At the same time, the distributors/brokerages historically are the predominant contributor into ACC business. So we have made significant investments into ACC business. It historically was a dedicated internet-focused part of the industry. We’ve launched colocation, we’ve launched SD-WAN. We’ve made infrastructure investments. ACC Business is a 22 year old business that AT&T acquired years ago, but it hasn’t been invested in a lot. So as we brought together and built the [distributor/brokerage]-focused organization, we realized that in both the Alliance Channel and in ACC business, and we needed to do things to create a two-path approach.

We offer two approaches. In the traditional Alliance Channel you can team with our direct sales force; you can collaborate with them. But then we now offer a second option, which is a non-teaming track for agents that don’t want to team and don’t want to work with a direct seller. From an AT&T perspective, I would argue we’ve gone from being perceived as very rigid and inflexible to …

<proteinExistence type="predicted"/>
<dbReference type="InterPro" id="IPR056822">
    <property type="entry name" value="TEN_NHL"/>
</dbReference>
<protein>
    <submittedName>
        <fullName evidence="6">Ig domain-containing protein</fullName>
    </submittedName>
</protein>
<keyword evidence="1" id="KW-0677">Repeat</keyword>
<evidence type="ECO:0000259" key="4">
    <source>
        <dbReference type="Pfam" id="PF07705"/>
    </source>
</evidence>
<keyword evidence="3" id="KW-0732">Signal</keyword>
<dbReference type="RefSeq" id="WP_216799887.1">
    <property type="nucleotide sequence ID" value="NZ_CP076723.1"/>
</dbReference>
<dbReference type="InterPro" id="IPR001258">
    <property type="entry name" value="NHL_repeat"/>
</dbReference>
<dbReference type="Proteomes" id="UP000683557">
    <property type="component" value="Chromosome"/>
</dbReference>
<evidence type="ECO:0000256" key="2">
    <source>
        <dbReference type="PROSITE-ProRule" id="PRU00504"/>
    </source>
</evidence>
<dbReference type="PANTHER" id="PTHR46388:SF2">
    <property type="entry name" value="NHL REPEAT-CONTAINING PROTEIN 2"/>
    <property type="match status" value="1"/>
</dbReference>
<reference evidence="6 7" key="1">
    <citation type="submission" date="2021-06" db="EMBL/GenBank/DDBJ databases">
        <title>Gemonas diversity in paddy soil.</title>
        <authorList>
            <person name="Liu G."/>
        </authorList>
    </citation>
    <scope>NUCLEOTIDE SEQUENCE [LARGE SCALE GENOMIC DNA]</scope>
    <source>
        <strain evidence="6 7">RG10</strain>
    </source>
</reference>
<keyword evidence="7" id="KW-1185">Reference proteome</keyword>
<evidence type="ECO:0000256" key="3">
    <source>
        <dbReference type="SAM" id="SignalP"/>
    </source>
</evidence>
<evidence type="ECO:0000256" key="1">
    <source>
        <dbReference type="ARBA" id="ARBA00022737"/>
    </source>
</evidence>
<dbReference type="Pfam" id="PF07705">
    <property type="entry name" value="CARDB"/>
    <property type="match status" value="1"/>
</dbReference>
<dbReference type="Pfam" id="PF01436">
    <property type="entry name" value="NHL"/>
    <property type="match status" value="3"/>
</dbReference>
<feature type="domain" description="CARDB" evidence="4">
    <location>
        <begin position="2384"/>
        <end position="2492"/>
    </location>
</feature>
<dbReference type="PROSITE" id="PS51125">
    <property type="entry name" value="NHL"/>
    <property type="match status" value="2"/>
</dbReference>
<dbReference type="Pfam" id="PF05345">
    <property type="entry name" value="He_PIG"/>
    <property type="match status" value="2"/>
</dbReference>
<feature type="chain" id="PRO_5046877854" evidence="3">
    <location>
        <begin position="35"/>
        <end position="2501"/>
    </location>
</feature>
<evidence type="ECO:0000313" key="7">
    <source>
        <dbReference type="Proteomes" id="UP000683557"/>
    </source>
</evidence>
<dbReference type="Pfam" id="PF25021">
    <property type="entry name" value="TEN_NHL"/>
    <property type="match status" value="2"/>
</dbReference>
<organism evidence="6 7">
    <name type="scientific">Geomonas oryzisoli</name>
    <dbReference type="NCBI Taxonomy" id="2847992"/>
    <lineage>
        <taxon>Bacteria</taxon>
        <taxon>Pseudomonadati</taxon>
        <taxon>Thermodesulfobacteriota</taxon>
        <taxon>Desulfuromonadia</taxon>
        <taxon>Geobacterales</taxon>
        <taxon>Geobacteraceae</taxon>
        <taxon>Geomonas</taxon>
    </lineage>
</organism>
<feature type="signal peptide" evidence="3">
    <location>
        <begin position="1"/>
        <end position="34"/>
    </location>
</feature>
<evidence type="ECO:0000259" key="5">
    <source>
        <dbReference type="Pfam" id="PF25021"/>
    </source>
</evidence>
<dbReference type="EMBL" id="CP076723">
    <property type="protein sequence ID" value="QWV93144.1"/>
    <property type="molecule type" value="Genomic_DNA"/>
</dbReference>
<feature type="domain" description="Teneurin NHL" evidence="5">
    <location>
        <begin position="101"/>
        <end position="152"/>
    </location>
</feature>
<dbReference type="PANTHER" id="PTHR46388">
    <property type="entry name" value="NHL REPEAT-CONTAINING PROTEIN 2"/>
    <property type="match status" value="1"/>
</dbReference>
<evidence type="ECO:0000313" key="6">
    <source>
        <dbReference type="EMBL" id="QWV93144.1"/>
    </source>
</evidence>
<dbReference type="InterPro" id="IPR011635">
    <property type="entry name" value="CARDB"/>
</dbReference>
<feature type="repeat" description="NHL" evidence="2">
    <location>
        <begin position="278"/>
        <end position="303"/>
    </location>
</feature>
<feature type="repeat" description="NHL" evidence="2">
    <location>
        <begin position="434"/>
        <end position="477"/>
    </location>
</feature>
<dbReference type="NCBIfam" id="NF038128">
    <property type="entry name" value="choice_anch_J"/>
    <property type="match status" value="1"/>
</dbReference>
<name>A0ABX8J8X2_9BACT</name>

… being incredibly flexible. I would argue, we’re the only provider in the industry that has two go-to-market tracks the way we do – a teaming track and a non-teaming track – that allow agents to decide what’s best for them and their customers.

CF: I’m interested in delving into the change in perception. As you’re looking at those traditional partners (customer-facing agents), how are you seeing them evolving?